Harris, Hamilton and Japan

Two Americans with a base in Harlem have made their lasting imprint on modern Japan. Townsend Harris, the US’s first consul to Japan, single-handedly created bilateral relations between both countries after he had founded today’s City College of New York. Alexander Hamilton, long after his untimely death, inspired Meiji-era reformers in how to design economic policy. His house up in Hamilton Heights today serves as a great museum commemorating the man’s myriad achievements.


Commemorative plaque for Townsend Harris at City College of New York

Townsend Harris (1804-1878) served as the President of the New York City Board of Education in the 1840s. Himself denied college education as a youngster, he lobbied for the creation of a public and more accessible institution of higher education. In 1849, the Free Academy, today’s City College of New York, opened its doors. It was to become the United States’s first free public university, with an enviable list of alumni across all strands of American society.

Harris continued to be involved in the porcelain business throughout his public engagements and later went on long buying trips to the Far East. He was in China when he learnt of Commodore Matthew Perry’s expedition to Japan. Denied participation, Harris pushed for a diplomatic post in the Far East upon his return to the US.

Owing to his good political connections, he was to get what he wanted and became the first American Consul to Japan. En route he stopped by the Kingdom of Siam, today’s Thailand, where he sealed the American version of the Bowring Treaty which the British had negotiated a few years before. While these treaties ensured Thailand’s independence, they came at a high cost of diplomatic subordination and trade disadvantage.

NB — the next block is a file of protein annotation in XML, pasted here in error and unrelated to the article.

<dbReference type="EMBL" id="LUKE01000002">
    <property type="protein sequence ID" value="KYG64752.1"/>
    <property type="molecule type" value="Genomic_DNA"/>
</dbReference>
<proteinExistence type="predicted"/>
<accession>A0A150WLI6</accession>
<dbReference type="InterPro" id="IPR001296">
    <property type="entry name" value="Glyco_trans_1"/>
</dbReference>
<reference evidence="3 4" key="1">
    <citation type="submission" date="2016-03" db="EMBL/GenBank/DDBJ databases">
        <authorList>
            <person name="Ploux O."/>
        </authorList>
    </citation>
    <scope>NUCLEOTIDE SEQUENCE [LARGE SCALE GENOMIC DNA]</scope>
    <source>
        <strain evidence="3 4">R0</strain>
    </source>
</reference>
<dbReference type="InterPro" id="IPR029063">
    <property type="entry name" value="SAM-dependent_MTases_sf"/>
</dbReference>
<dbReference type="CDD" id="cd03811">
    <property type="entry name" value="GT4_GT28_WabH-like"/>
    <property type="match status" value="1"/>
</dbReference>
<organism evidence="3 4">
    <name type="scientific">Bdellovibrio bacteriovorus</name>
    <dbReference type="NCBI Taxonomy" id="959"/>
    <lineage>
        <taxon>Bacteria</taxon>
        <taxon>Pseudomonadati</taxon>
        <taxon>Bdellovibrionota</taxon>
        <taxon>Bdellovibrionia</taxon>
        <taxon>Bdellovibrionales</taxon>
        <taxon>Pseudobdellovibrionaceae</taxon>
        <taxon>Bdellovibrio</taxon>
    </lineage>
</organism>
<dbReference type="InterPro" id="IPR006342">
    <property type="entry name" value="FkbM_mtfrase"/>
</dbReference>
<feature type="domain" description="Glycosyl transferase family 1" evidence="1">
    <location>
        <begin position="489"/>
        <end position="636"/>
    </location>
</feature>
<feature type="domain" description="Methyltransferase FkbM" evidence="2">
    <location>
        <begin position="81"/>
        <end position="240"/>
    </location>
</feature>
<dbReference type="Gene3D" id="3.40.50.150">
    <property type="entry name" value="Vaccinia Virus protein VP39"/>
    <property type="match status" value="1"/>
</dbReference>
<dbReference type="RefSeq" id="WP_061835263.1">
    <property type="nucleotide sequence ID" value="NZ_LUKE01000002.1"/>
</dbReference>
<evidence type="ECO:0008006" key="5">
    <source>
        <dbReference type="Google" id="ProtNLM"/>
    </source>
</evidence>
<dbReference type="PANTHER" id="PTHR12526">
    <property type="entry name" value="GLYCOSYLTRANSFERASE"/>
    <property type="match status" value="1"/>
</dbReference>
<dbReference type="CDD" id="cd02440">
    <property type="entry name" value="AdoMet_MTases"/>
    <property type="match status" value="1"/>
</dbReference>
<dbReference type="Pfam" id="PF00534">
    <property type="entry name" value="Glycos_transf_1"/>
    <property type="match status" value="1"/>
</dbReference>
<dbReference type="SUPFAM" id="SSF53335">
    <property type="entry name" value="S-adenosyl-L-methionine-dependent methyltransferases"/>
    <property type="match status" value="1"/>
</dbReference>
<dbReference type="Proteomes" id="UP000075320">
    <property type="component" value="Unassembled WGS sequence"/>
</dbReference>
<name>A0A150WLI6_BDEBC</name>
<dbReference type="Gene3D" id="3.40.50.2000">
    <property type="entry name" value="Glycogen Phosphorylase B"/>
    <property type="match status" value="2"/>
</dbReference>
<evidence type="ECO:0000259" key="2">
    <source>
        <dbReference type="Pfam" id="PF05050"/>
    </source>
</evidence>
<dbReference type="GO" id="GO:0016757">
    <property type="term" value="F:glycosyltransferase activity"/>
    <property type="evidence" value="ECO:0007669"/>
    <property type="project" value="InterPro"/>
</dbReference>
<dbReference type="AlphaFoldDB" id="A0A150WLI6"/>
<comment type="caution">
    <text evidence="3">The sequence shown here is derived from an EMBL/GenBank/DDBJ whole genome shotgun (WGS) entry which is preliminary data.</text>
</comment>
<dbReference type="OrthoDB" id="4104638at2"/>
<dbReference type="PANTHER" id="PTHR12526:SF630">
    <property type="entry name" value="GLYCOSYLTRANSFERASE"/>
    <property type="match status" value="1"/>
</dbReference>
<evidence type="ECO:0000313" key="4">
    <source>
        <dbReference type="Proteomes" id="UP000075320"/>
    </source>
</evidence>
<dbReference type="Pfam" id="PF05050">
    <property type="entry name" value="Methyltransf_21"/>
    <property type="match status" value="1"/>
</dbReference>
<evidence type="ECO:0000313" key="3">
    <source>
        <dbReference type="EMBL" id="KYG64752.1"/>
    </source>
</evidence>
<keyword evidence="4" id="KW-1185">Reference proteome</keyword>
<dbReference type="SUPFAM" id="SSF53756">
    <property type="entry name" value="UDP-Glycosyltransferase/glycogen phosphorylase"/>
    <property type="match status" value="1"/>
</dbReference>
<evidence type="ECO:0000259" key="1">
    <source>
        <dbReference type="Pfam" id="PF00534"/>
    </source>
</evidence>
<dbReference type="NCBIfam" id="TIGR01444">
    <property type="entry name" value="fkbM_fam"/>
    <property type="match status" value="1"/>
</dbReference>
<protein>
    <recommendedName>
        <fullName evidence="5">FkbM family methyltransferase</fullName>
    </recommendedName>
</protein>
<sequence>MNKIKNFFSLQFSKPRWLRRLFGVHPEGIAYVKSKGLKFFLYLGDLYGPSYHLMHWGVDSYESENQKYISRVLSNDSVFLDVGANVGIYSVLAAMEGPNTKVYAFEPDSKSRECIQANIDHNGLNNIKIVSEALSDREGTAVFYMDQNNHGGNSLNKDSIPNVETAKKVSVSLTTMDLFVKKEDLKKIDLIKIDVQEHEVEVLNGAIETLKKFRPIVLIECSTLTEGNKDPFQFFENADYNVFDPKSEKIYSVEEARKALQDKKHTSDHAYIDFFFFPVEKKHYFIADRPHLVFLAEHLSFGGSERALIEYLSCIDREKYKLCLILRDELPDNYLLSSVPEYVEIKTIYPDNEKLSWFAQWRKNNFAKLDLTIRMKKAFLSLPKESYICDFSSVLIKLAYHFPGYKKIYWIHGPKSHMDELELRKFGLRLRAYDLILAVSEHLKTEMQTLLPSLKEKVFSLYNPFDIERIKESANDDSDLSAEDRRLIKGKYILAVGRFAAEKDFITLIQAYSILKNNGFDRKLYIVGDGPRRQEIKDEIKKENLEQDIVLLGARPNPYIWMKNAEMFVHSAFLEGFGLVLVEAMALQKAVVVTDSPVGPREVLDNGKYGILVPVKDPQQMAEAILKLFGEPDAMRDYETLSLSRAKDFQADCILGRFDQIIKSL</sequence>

Harris would force Japan into a similar treaty. However, he didn’t present himself as a typical imperialist. Before landing in Shimoda on the Izu Peninsula, he wrote in his journal:

I shall be the first recognized agent from a civilized power to reside in Japan. This forms an epoch in my life and may be the beginning of a new order of things in Japan. I hope I may so conduct myself that I may have honorable mention in the histories which will be written on Japan and its future destiny.

He was not to be disappointed, for Harris’s legacy was hard to overstate. The Japanese reluctantly signed the Harris Treaty which subjected the shogunate to a similarly repressive bilateral regime than Siam. Ii Naosuke, the chief Japanese negotiator and signatory of the treaty, was eventually assassinated by samurai who thought the paper to be humiliating to Japan.

It is somehow surprising that despite the treaty he negotiated, Harris became a popular envoy of his people. Upon his eventual departure from Japan in 1862, a senior Japanese diplomat remarked:

We will miss you. You have been more than a friend. You have been our benefactor and teacher. Your sprit and memory will live forever in the history of Japan.


Commemorative stone for Townsend Harris at Zenpukuji Temple, Moto-Azabu, Tokyo

As the shogunate dissolved, the Meiji Restoration eventually began in 1868 and heralded Japan’s modern age. In an effort to quickly reverse the “unequal treaties” that had been negotiated with Western powers, above all the United States, Japan now wanted modernisation at all cost.

However, centuries of isolation had left their mark. There was hardly any knowledge about what was going on in the outside world. Rather than reinventing the wheel, some of Meiji’s most senior bureaucrats were keen to learn from other nations around the globe and embarked on various missions to faraway lands. The most famous mission without doubt was the one led by Iwakura Tomoni.